Beyond the content of the agreement, some JHPD opponents have complained that the MOU was released too quickly for community members to read it ahead of the first feedback session, slated for tonight. They also noted that locating two out of the three town halls on Hopkins campuses makes it more difficult for community members to take part; the third will be virtual.

Hopkins spokesperson Megan Christin pointed out that according to the Community Safety and Strengthening Act, public forums need to be on or near either Hopkins’s Homewood campus or the East Baltimore campus. She also said the MOU was published as early as possible.

“This process has been going on for years,” Dr. Berger said. “Hopkins engineers very closed and stage-managed town halls and does not execute any changes based on these town halls.”

Branville Bard Jr., Hopkins’s vice president for public safety, who will oversee the JHPD, disagreed that the institution has failed to consider community members’ feedback in the past.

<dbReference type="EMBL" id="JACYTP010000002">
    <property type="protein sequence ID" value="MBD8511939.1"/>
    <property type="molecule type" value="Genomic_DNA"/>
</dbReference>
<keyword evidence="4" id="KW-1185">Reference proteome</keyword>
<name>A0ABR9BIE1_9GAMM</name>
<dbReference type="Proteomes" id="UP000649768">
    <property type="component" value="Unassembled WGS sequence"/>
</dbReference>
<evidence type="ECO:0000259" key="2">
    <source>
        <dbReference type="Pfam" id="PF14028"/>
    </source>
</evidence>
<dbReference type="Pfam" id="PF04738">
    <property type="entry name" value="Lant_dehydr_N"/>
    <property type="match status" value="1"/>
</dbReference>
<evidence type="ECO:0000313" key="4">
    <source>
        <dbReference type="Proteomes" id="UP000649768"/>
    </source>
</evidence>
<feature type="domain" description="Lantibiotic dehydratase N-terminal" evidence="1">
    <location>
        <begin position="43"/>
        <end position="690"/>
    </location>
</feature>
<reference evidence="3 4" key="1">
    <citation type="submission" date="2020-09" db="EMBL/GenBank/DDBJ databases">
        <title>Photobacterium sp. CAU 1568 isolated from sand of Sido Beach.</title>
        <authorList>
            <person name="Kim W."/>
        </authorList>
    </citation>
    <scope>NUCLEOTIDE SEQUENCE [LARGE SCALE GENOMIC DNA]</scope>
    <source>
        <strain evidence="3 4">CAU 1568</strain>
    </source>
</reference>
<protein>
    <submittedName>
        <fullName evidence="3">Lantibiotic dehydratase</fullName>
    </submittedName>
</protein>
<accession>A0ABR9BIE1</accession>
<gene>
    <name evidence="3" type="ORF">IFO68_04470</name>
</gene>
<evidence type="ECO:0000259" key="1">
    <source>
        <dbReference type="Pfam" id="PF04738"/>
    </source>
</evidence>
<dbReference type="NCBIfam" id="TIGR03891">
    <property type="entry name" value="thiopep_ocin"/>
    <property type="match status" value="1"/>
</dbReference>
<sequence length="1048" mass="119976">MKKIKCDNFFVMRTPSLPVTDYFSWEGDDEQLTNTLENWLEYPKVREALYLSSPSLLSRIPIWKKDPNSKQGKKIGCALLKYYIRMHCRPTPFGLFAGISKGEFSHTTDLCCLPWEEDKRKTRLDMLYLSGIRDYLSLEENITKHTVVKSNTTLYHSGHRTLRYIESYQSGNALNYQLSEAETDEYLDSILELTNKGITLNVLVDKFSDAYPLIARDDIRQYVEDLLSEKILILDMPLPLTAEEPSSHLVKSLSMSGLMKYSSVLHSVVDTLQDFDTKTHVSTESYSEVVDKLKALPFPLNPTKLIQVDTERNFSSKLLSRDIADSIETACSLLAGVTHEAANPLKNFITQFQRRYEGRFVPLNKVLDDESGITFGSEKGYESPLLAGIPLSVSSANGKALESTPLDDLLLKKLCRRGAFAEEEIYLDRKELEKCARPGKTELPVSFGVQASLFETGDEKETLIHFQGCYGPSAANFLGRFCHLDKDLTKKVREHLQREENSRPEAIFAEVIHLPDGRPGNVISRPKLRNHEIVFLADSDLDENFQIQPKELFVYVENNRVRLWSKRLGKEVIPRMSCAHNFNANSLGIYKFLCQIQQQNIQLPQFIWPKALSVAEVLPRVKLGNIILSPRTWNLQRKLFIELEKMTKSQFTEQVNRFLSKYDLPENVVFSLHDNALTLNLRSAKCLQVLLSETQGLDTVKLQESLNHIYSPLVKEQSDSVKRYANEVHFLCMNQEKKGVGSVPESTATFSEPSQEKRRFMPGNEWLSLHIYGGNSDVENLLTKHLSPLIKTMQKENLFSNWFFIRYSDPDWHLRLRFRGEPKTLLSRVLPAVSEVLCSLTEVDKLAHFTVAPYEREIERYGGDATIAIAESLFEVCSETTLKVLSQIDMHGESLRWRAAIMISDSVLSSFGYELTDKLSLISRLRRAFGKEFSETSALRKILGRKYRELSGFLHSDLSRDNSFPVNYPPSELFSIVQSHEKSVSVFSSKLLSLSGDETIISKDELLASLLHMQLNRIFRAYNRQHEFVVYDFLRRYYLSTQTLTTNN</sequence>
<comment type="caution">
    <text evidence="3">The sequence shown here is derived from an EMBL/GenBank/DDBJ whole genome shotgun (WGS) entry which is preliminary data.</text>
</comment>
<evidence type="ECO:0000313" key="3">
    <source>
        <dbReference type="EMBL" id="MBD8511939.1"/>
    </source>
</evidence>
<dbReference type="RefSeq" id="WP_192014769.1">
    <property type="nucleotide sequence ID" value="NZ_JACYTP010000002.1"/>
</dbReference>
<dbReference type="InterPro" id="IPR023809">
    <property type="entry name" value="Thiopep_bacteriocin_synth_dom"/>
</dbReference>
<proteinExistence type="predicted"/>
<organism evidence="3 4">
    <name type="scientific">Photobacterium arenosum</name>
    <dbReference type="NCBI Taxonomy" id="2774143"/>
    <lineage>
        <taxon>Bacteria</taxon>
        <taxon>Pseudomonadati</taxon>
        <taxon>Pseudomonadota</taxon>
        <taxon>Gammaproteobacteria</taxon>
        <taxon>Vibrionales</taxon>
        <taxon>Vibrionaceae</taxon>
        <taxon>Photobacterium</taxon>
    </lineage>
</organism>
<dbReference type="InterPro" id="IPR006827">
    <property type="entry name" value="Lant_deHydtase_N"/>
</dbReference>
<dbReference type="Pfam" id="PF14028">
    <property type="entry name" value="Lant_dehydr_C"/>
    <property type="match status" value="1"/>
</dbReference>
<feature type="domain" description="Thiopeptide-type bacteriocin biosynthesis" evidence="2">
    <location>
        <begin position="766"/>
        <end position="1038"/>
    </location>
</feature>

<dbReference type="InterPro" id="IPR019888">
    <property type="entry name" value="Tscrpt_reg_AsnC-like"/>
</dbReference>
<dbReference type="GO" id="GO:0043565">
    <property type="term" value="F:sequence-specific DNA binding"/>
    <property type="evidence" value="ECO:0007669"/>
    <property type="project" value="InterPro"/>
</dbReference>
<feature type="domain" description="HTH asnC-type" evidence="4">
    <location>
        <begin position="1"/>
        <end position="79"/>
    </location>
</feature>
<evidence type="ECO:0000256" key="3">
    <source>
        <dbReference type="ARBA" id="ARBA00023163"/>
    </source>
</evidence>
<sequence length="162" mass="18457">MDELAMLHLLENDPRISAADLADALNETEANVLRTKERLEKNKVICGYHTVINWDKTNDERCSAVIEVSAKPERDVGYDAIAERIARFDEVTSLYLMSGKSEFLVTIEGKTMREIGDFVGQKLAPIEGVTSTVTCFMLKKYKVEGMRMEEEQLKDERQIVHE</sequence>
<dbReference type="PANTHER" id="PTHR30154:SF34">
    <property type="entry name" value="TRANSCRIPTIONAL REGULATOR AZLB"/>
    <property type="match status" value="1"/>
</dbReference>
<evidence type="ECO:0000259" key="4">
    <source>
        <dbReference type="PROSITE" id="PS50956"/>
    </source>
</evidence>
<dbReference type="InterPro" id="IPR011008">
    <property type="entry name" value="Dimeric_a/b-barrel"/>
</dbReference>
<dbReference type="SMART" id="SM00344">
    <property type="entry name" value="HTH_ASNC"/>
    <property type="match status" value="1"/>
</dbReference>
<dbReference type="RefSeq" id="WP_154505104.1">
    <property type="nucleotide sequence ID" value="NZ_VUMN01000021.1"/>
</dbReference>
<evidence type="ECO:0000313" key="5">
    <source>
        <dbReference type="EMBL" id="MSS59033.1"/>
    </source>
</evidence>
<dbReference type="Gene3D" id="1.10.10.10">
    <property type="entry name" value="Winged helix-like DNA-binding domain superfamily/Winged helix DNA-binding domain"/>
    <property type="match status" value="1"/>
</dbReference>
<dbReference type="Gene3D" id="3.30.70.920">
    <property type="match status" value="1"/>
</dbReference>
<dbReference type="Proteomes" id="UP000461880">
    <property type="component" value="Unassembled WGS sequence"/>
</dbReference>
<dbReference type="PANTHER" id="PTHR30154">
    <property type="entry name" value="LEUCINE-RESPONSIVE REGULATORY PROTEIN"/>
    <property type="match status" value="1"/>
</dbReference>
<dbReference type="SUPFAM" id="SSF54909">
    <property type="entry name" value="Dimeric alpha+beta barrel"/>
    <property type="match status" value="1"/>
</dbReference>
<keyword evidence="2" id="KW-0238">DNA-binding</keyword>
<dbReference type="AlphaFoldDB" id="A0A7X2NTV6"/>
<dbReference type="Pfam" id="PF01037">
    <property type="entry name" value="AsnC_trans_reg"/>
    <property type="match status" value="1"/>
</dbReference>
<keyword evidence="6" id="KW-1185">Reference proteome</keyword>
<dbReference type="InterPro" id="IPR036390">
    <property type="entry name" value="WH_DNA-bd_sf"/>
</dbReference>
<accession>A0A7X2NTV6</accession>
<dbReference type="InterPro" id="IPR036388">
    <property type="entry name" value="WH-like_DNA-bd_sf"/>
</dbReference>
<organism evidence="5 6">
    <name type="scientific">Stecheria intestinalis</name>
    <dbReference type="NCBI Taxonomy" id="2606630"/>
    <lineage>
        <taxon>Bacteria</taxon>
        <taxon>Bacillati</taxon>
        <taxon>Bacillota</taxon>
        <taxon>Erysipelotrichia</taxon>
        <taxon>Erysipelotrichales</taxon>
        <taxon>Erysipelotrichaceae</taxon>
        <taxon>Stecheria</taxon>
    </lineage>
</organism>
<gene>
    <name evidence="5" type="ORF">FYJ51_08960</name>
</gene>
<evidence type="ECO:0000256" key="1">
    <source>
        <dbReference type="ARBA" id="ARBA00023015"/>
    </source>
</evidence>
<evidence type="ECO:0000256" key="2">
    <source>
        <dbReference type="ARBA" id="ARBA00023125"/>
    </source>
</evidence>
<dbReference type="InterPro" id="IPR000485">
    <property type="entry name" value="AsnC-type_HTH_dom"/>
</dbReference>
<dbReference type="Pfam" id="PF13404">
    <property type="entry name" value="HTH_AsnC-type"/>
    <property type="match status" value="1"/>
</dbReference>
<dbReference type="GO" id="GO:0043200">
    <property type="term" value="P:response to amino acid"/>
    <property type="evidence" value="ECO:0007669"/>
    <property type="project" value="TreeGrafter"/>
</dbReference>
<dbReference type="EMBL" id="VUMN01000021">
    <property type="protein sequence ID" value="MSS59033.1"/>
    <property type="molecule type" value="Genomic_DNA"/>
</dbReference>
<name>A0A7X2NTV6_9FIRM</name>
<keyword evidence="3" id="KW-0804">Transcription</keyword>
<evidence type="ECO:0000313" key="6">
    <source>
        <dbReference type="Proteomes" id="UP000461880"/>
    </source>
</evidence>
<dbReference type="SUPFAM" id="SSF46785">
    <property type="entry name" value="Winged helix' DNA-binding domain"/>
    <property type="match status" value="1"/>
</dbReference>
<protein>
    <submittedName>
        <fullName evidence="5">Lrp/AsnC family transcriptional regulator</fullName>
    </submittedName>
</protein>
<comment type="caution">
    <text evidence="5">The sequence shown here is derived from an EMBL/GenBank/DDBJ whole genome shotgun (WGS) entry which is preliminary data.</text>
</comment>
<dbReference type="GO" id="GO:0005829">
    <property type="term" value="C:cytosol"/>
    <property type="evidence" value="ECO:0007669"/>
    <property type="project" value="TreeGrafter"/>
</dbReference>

“I can speak to my levels of engagement,” he said. “Since I’ve been here, during the year, I’ve been in hundreds of meetings with all of our stakeholders, whether it be staff, the students, the neighborhood association, so I’ve done a lot by way of listening and learning from the community and taking what they said and trying to use it to incorporate it into the eventual JHPD and to impact and improve public safety over all at Johns Hopkins.”

The institution already employs about 1,000 unarmed security personnel.

The town halls will be narrowly focused on the MOU, whose final draft Bard said he expects to be significantly influenced by the input sessions and a feedback form available online.

Still, many critics—including Natalie Wang, a JHU junior studying neuroscience and medicine, science and the humanities—believe that by launching the police department after more than two years, Hopkins is ignoring feedback and trying to minimize students’ voices.

Before the pandemic, in 2019, students staged a long-term occupation of a campus administration building, Garland Hall, to protest the creation of a campus police force. But many of those students have moved on.

“Basically, Hopkins waited for those people to graduate,” Wang said.